Two summers ago: it all goes wrong.
This summer: Poppy asks Alex to join her on one last trip. A trip that will determine the rest of their lives.
One summer. Two rivals. A plot twist they didn't see coming...
Nora Stephens' life is books—she’s read them all—and she is not that type of heroine. Not the plucky one, not the laidback dream girl, and especially not the sweetheart. In fact, the only people Nora is a heroine for are her clients, for whom she lands enormous deals as a cutthroat literary agent, and her beloved little sister Libby.
Which is why she agrees to go to Sunshine Falls, North Carolina for the month of August when Libby begs her for a sisters’ trip away—with visions of a small town transformation for Nora, who she’s convinced needs to become the heroine in her own story.
But instead of picnics in meadows, or run-ins with a handsome country doctor or bulging-forearmed bartender, Nora keeps bumping into Charlie Lastra, a bookish brooding editor from back in the city. It would be a meet-cute if not for the fact that they’ve met many times and it’s never been cute.
If Nora knows she’s not an ideal heroine, Charlie knows he’s nobody’s hero, but as they are thrown together again and again—in a series of coincidences no editor worth their salt would allow—what they discover might just unravel the carefully crafted stories they’ve written about themselves.
Harriet and Wyn have been the perfect couple since they met in college—they go together like salt and pepper, honey and tea, lobster and rolls. Except, now—for reasons they’re still not discussing—they don’t.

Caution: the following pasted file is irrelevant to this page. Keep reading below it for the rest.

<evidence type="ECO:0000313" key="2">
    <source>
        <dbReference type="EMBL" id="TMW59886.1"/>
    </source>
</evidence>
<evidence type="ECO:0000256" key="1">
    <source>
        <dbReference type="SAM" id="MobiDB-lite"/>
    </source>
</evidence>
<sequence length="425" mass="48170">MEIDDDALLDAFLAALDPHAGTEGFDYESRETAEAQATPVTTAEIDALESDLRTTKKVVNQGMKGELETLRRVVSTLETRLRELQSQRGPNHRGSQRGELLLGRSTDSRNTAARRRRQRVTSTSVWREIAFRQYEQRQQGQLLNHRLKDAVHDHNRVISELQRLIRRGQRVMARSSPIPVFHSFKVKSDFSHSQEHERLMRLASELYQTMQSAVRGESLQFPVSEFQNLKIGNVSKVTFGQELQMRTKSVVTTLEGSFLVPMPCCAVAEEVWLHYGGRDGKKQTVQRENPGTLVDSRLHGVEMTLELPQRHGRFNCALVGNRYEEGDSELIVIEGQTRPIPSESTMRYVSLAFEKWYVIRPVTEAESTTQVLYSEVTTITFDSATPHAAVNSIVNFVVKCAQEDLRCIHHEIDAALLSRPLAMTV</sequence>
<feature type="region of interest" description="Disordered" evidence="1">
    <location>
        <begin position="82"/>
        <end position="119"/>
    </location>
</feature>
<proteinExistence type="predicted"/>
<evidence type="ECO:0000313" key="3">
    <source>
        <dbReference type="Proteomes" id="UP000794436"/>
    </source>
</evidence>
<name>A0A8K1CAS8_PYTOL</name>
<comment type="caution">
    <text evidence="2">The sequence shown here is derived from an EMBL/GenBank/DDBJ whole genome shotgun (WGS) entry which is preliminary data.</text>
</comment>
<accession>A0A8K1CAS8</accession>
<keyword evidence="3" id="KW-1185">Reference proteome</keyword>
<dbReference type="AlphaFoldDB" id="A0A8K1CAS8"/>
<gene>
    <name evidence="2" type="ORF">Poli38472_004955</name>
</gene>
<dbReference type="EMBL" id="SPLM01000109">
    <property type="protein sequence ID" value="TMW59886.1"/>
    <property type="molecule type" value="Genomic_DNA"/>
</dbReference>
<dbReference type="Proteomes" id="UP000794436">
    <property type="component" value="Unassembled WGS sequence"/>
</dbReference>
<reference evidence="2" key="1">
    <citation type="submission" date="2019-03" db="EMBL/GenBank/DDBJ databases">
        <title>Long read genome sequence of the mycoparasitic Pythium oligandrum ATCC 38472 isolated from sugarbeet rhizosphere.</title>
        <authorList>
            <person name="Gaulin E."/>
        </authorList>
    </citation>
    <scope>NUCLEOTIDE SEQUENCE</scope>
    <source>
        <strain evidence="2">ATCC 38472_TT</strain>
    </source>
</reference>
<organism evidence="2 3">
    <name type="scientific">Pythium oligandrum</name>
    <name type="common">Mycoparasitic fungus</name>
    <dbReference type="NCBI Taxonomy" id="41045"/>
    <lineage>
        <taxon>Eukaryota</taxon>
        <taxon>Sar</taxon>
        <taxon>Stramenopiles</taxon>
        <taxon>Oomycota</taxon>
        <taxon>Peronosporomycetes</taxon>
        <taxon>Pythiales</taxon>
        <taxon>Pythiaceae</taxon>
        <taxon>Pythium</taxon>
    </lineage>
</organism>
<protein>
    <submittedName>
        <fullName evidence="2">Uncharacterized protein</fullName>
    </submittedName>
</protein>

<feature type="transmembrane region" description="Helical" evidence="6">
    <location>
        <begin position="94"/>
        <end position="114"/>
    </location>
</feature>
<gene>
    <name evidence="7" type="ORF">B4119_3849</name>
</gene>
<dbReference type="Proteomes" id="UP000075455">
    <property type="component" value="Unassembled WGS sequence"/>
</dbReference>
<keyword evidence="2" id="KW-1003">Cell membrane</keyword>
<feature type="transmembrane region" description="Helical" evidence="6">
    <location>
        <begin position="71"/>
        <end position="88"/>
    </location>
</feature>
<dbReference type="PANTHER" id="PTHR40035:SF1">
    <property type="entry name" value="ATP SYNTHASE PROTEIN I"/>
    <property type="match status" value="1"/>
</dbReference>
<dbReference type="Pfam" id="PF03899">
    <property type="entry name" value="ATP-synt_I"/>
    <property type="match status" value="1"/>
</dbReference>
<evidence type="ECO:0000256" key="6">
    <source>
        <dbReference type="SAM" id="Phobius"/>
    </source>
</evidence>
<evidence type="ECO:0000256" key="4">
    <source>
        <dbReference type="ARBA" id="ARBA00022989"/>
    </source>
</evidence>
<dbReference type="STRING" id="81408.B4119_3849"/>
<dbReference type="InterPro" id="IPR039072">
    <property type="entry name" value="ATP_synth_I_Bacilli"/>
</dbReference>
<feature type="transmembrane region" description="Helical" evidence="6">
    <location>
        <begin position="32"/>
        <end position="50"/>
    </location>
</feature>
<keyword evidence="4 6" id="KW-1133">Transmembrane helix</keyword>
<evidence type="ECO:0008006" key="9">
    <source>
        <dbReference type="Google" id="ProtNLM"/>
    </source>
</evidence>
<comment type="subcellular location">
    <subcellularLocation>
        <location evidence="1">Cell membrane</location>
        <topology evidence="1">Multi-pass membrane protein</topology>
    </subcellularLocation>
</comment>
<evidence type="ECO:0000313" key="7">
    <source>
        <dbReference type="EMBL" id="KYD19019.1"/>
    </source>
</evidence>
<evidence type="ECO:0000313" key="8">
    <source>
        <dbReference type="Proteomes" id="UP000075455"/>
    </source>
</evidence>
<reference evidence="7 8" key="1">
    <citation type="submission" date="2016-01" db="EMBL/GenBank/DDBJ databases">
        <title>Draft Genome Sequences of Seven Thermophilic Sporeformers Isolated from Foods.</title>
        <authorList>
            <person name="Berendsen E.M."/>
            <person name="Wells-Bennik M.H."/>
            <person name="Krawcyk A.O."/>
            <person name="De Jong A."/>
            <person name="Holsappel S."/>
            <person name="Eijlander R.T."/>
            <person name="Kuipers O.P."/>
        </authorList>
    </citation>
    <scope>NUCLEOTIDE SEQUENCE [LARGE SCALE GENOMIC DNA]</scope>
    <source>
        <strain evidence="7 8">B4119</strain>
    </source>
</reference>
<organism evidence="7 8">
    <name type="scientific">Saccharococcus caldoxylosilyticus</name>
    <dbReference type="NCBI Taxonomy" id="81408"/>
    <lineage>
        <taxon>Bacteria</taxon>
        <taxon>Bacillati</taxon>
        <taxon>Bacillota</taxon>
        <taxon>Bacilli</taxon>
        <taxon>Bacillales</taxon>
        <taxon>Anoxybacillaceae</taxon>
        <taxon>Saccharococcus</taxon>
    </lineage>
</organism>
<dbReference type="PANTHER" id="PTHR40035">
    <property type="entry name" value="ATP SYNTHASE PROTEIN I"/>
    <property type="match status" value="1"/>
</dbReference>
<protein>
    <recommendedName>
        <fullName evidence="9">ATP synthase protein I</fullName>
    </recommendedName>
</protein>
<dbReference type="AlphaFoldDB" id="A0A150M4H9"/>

They broke up five months ago. And still haven’t told their best friends.
Which is how they find themselves sharing a bedroom at the Maine cottage that has been their friend group’s yearly getaway for the last decade. Their annual respite from the world, where for one vibrant, blissful week they leave behind their daily lives; have copious amounts of cheese, wine, and seafood; and soak up the salty coastal air with the people who understand them most.
Only this year, Harriet and Wyn are lying through their teeth while trying not to notice how desperately they still want each other. Because the cottage is for sale and this is the last week they’ll all have together in this place. They can’t stand to break their friends’ hearts, and so they’ll play their parts.
Harriet will be the driven surgical resident who never starts a fight, and Wyn will be the laid-back charmer who never lets the cracks show. It’s a flawless plan (if you look at it from a great distance and through a pair of sunscreen-smeared sunglasses). After years of being in love, how hard can it be to fake it for one week…in front of those who know you best?